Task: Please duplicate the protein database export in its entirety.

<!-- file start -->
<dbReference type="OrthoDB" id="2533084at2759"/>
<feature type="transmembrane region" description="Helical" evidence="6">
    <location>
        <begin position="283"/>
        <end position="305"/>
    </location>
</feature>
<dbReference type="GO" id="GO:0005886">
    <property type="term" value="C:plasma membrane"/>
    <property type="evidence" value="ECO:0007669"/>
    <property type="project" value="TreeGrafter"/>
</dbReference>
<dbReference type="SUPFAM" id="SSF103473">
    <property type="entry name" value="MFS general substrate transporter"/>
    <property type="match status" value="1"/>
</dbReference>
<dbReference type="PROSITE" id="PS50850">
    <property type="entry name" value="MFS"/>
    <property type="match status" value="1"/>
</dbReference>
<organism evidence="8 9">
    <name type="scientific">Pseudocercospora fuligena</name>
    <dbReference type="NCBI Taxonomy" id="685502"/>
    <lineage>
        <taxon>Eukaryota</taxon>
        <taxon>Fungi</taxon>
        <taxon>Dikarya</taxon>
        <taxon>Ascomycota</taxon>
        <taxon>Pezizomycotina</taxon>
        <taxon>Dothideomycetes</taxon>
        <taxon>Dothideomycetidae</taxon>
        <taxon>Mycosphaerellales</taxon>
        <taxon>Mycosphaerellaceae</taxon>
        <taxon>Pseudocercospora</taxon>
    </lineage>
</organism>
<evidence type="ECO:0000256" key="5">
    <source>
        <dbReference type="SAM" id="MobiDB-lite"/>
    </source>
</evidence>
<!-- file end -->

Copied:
<dbReference type="OrthoDB" id="2533084at2759"/>
<feature type="transmembrane region" description="Helical" evidence="6">
    <location>
        <begin position="283"/>
        <end position="305"/>
    </location>
</feature>
<dbReference type="GO" id="GO:0005886">
    <property type="term" value="C:plasma membrane"/>
    <property type="evidence" value="ECO:0007669"/>
    <property type="project" value="TreeGrafter"/>
</dbReference>
<dbReference type="SUPFAM" id="SSF103473">
    <property type="entry name" value="MFS general substrate transporter"/>
    <property type="match status" value="1"/>
</dbReference>
<dbReference type="PROSITE" id="PS50850">
    <property type="entry name" value="MFS"/>
    <property type="match status" value="1"/>
</dbReference>
<organism evidence="8 9">
    <name type="scientific">Pseudocercospora fuligena</name>
    <dbReference type="NCBI Taxonomy" id="685502"/>
    <lineage>
        <taxon>Eukaryota</taxon>
        <taxon>Fungi</taxon>
        <taxon>Dikarya</taxon>
        <taxon>Ascomycota</taxon>
        <taxon>Pezizomycotina</taxon>
        <taxon>Dothideomycetes</taxon>
        <taxon>Dothideomycetidae</taxon>
        <taxon>Mycosphaerellales</taxon>
        <taxon>Mycosphaerellaceae</taxon>
        <taxon>Pseudocercospora</taxon>
    </lineage>
</organism>
<evidence type="ECO:0000256" key="5">
    <source>
        <dbReference type="SAM" id="MobiDB-lite"/>
    </source>
</evidence>